# Do harmonic numbers have a “closed-form” expression?

One of the joys of high-school mathematics is summing a complicated series to get a “closed-form” expression. And of course many of us have tried summing the harmonic series $H_n =\sum \limits_{k \leq n} \frac{1}{k}$, and failed. But should we necessarily fail?

More precisely, is it known that $H_n$ cannot be written in terms of the elementary functions, say, the rational functions, $\exp(x)$ and $\ln x$? If so, how is such a theorem proved?

Note. When I started writing the question, I was going to ask if it is known that the harmonic function cannot be represented simply as a rational function? But this is easy to see, since $H_n$ grows like $\ln n+O(1)$, whereas no rational function grows logarithmically.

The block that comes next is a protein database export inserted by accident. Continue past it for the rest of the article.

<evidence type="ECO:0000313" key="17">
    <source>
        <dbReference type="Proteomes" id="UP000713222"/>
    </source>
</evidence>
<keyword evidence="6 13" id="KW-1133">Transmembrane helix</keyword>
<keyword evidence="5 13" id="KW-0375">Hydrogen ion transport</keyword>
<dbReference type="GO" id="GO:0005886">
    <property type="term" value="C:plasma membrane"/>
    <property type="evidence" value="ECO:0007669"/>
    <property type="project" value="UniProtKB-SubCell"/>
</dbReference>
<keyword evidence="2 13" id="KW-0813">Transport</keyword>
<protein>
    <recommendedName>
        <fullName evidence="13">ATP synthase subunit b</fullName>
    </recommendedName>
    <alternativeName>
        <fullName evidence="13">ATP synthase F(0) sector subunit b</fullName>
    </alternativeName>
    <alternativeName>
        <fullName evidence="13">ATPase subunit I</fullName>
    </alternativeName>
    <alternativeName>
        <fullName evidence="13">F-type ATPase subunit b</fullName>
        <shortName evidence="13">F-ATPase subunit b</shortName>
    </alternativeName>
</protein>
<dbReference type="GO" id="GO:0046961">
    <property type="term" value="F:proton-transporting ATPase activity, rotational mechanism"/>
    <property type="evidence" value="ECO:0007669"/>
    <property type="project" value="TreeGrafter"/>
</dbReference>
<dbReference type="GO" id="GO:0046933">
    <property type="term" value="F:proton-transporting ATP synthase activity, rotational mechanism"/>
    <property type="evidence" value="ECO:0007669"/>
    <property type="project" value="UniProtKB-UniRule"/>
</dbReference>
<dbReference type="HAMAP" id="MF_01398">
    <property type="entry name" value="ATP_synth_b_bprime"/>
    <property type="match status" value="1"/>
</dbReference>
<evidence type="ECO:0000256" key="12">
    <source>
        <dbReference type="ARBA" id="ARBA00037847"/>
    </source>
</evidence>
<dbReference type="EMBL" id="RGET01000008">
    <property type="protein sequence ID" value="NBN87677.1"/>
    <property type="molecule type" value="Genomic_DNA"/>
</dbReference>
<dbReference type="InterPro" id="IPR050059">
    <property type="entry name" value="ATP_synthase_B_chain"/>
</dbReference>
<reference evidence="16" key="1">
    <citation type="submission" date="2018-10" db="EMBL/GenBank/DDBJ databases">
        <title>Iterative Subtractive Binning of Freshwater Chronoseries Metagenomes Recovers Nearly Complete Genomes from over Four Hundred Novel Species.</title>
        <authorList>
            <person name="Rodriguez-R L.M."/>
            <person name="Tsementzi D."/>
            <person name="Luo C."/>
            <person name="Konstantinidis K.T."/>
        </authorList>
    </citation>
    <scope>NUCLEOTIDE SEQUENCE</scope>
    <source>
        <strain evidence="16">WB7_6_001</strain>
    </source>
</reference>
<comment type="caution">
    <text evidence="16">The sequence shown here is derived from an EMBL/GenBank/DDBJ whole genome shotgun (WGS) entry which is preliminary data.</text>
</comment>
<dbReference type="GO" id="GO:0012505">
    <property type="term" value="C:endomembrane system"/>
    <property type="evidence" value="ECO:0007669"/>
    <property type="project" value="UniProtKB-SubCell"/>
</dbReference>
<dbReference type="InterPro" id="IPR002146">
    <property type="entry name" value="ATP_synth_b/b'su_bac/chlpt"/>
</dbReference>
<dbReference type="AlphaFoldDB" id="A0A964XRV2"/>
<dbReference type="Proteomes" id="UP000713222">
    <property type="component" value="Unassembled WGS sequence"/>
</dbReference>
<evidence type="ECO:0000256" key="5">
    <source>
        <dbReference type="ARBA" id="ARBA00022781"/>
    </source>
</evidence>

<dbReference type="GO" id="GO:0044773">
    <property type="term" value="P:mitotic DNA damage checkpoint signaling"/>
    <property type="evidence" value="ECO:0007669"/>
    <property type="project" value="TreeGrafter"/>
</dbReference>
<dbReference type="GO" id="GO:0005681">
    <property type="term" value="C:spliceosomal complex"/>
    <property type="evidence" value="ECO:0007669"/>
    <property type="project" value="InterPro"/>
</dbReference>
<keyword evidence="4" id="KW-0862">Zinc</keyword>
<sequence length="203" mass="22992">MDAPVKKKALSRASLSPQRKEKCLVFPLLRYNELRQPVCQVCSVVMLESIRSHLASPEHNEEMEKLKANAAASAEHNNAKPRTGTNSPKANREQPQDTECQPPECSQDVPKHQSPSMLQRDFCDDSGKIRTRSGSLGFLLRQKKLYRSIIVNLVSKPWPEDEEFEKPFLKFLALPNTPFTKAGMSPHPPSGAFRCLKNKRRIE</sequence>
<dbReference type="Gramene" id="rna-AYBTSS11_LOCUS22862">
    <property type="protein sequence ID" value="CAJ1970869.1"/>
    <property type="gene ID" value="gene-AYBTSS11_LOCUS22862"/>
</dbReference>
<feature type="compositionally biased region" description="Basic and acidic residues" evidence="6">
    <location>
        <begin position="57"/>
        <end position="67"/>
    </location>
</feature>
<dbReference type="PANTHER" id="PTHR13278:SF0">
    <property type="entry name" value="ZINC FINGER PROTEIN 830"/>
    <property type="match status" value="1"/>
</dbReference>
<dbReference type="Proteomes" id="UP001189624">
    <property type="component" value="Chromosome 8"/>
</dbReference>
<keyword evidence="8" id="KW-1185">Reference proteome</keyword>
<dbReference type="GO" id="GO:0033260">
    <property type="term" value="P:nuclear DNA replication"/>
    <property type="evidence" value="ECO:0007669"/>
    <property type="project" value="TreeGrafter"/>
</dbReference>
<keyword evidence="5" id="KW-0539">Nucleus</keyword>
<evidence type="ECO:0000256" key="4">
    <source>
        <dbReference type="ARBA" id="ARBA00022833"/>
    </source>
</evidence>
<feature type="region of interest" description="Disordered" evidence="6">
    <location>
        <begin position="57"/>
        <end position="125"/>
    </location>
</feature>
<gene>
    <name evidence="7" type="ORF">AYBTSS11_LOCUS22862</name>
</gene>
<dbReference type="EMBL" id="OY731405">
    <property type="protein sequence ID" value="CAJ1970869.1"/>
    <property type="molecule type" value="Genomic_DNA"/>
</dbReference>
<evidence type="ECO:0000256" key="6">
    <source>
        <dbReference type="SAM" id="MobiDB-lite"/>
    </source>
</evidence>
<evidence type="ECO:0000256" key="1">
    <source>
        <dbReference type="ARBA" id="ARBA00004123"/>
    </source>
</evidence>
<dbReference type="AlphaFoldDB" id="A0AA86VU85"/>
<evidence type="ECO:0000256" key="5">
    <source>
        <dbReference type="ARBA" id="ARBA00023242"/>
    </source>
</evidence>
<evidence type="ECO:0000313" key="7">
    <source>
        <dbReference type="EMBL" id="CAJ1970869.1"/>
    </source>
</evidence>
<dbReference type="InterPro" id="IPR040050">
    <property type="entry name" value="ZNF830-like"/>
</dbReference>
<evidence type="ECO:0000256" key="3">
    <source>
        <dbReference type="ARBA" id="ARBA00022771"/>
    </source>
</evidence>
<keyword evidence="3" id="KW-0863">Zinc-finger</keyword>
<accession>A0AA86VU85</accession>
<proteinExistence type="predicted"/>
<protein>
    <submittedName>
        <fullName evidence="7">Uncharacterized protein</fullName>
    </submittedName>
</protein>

Added note: This earlier question asks a similar question for “elementary integration”. I guess I am asking if there is an analogous theory of “elementary summation”.

This paper describes techniques which greatly broaden the scope of what is meant by ‘finite terms’…these methods will show that the following sums have no formula as a rational function of $n$:
Undoubtedly the particular problem of $H_n$ goes back well before 1981. The references in Karr’s paper may be of some help here.